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Ready to smash that pre-order button? You’ll want to for Catriona Ward’s new novel Sundial releasing on March 1, 2022. You can read my review of Ward’s previous novel The Last House on Needless Street here. While Last House was impressive, you’ll want to hang on for the ride of a lifetime in Sundial.

The Plot

Rob has what looks like the ideal family: a husband, two kids, and a middle class life. What lurks below the surface is unsavory. Her husband, Irving, is manipulative and abusive. Rob begins to fear for her oldest daughter, Callie, when she begins to harvest animal bones and speak to an imaginary friend.

Rob’s past lurks in the rearview and Rob knows she must confess her history to Callie. Rob takes Callie to Sundial, her family’s farm in the desert, where gruesome knowledge awaits.

Alternative cover for Sundial

The Verdict

It is difficult to discuss this novel without revealing too much. Do not read reviews and do not spoil yourself on the multitude of twists and turns that Sundial takes. A blind reading experience will produce lasting chills. This novel is dark and serpentine.

“A wild, twisted, family gothic unlike any you’ve read before, and one you won’t soon forget.” 

—Paul Tremblay

Sundial is the most bizarre, twisted horror novel I have read in a long time. I hung on every word and savored the journey of Rob and Callie and the way it intertwined with Rob’s past. Usually, I race to the ending of a novel like this to get the answers I crave, but I relished in Ward’s prose and her ability to make me feel a part of the story. I journeyed with Rob and Callie as the two found answers in this family gothic like I’ve never seen before.

In places, I felt as if I was in a fever dream, floating above the intensity of the prose and plot with disassociation. When the written word can produce such emotions and internal dialogue, you know it’s a winner.

This could easily win the Goodreads Best Horror category in 2022 and this is the easiest five Cthulu rating I’ve given in my life. I will be raving about this one for years to come.

It is worth noting that possibly every trigger warning that exists needs to be given: animal abuse, animal cruelty and experiments, physical and psychological abuse, graphic depictions, self-harm and blood, mental illness, and infidelity among others. Be warned. This is a seriously graphic horror novel.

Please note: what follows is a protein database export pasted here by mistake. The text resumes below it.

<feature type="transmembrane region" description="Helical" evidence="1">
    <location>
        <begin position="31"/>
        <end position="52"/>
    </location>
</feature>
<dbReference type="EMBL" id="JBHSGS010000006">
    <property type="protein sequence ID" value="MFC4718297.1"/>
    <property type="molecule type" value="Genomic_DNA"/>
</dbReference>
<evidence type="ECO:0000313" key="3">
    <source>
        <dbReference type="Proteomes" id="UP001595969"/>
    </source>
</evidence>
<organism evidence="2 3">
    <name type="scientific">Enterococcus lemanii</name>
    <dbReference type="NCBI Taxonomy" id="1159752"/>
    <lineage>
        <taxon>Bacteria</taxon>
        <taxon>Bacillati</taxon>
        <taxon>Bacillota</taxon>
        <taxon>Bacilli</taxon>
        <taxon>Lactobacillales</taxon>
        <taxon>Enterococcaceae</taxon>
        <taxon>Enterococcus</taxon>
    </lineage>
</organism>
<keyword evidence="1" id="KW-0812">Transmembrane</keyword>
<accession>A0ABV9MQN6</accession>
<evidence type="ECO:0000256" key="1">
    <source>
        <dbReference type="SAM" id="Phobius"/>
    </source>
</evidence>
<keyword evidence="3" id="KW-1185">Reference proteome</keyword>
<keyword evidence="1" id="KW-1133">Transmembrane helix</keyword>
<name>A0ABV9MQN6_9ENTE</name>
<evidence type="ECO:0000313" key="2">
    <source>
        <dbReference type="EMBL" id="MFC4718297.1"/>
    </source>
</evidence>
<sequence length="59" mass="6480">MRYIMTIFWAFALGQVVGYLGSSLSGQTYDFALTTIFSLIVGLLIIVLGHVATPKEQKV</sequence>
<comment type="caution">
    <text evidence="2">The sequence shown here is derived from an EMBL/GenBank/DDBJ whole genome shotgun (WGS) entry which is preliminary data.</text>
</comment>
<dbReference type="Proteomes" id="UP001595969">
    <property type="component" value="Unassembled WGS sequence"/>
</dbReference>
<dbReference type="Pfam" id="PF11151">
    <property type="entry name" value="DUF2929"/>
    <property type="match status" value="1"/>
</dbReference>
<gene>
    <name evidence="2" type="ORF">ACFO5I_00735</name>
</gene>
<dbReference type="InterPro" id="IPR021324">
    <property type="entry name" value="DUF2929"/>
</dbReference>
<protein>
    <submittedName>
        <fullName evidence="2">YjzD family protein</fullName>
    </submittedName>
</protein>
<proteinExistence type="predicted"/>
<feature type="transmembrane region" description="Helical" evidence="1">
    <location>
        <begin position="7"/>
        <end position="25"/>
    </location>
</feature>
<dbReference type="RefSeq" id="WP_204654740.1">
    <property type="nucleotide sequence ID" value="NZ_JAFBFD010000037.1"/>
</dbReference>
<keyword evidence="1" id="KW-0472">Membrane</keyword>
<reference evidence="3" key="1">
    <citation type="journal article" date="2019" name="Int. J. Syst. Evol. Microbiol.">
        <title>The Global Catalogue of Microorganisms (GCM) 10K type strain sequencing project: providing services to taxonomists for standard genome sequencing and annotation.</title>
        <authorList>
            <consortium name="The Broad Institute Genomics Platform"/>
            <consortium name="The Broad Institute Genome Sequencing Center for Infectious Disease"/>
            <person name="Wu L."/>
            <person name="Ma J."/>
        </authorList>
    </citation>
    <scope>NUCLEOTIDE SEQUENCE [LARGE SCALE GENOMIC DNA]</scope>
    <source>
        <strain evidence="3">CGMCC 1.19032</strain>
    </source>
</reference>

5 out of 5 stars (5 / 5)

If you want to read Sundial, click below!

Want to read reviews of other horror novels I was impressed with? Check out this one.

Sarah Moon is a stone-cold sorceress from Tennessee whose interests include serial killers, horror fiction, and the newest dystopian blockbuster. Sarah holds an M.A. in English Literature and an M.F.A. in Fiction Writing. She works as an English professor as well as a cemeterian. Sarah is most likely to cover horror in print including prose, poetry, and graphic forms.

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Book Reviews

A Murder in Reverse: “Wrong Place Wrong Time”

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The Plot

“A brilliantly genre-bending, mind-twisting answer to the question How far would you go to save your child?”  — Ruth Ware, #1 New York Times bestselling author

Jen watches her son murder a stranger. Stab him to death. She and her husband, Kelly, watch as their son Todd is taken into custody.

The next morning, Jen wakes up and it’s yesterday. Jen knows that at the end of the night, her son kills someone. She is determined to stop it.

Jen goes further and further back in time trying to discover why Todd murdered a stranger and how to stop it.

The Verdict